Every South African citizen, regardless of what role they play in society, should be concerned about the ramifications of state capture, warns economist Mike Schussler.
The funneling of state expenditure to suit the business agenda of an elite has widespread consequences on the economy –- which in turn will affect the lives of every citizen, be they rich or poor.
Schussler said on Thursday that South African taxpayers act as guarantors on a substantial amount of government and state-owned enterprise debt.
The average taxpayer will then in turn fill the gaps of government spending.
Discussing how state capture has the potential to impact the costs incurred by most South Africans, Schussler said we will pay more for electricity, for example, if Eskom channels portions of its funding to push the Gupta agenda.
"The money involved is massive. It is not like someone paying a bribe for a speeding ticket. These actions undermine the total economy," Schussler said.
"Electricity or rail transport prices could increase to bridge the gap. The whole state capture is a total misuse of state-owned enterprises which impacts every citizen. Every sector will feel the pain one way or another."
Schussler said the same funds could have been used to combat issues in housing, education and social grants.
"But state capture also undermines investor confidence", continued Schussler. "For example, I don't think Glencore will come back running and open a mine in South Africa. A drop in investor confidence in these sectors will impact directly on jobs. Money and value is leaving the country. The Guptas are not the only ones, they are just the most notorious."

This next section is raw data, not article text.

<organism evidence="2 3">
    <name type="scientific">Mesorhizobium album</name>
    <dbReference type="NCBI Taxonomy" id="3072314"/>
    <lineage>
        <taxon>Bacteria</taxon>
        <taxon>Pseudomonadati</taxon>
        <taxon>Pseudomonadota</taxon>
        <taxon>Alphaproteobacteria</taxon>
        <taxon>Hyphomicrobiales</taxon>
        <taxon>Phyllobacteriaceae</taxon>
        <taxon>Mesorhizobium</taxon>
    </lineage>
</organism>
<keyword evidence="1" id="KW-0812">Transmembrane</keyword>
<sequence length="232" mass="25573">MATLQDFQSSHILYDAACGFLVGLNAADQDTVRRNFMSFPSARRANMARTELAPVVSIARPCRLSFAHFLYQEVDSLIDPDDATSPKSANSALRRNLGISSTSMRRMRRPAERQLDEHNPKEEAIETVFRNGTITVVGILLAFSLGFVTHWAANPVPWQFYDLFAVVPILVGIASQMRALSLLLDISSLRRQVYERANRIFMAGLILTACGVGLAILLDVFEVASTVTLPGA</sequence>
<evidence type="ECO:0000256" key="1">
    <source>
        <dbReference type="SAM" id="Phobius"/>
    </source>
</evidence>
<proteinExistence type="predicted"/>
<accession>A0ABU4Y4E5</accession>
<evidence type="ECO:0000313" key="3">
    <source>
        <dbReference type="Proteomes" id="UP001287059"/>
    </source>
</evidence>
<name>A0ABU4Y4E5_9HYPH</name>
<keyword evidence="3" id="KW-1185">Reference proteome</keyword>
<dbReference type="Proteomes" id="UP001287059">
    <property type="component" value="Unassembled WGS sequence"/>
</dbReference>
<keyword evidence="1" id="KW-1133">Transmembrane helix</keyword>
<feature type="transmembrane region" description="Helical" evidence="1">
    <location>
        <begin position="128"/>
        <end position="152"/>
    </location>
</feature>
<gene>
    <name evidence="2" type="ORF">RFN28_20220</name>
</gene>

"With the eyes of the world on South Africa, more and more attempts will be made at corrupting South African officials."
Political analyst Ralph Mathekga said one of the reasons why issues like state capture and corruption does not lead to mass political action is because leaders and activists do not make the effort to connect how these issues relate to everyday people.
Mathekga said corruption increases the costs of goods and services as well as undermines democracy.
"When those who proliferate corruption are entrenched in the system, you start seeing they want more and more. And how do they get more? They increase the costs of goods and services," Mathekga said, speaking mainly about parastatals.
"The taxpayer is investing in something and being asked to carry the increment on that. That for me is the first way in which corruption affects access to goods and services."
The second effect is on democracy.
"When people have unduly captured policymakers, it tends to break the contract voters had with those officials. When voters vote, they are saying to you as an official that they are giving this vote based on the political mandate you have come to elections with. It is a pact," Mathekga said.
"Once officials receive the authority from voters to implement that mandate, you then have policy changing because of infiltration by those who captured the state. It actually breaks the relationship and undermines the pact between the voter and the representative. It undermines democracy."
On Thursday, new information decoded from thousands of emails between the Guptas and their associates revealed how South Africa's parastatals and politicians have been captured.
A series of stories by amaBhungane and Scorpio, the Daily Maverick's new investigative unit, give explosive details into deals between the Guptas and Chinese-owned companies vying for South African contracts, how politicians and state officials assist the Guptas in these deals and the benefits they receive in return.Suggest a correction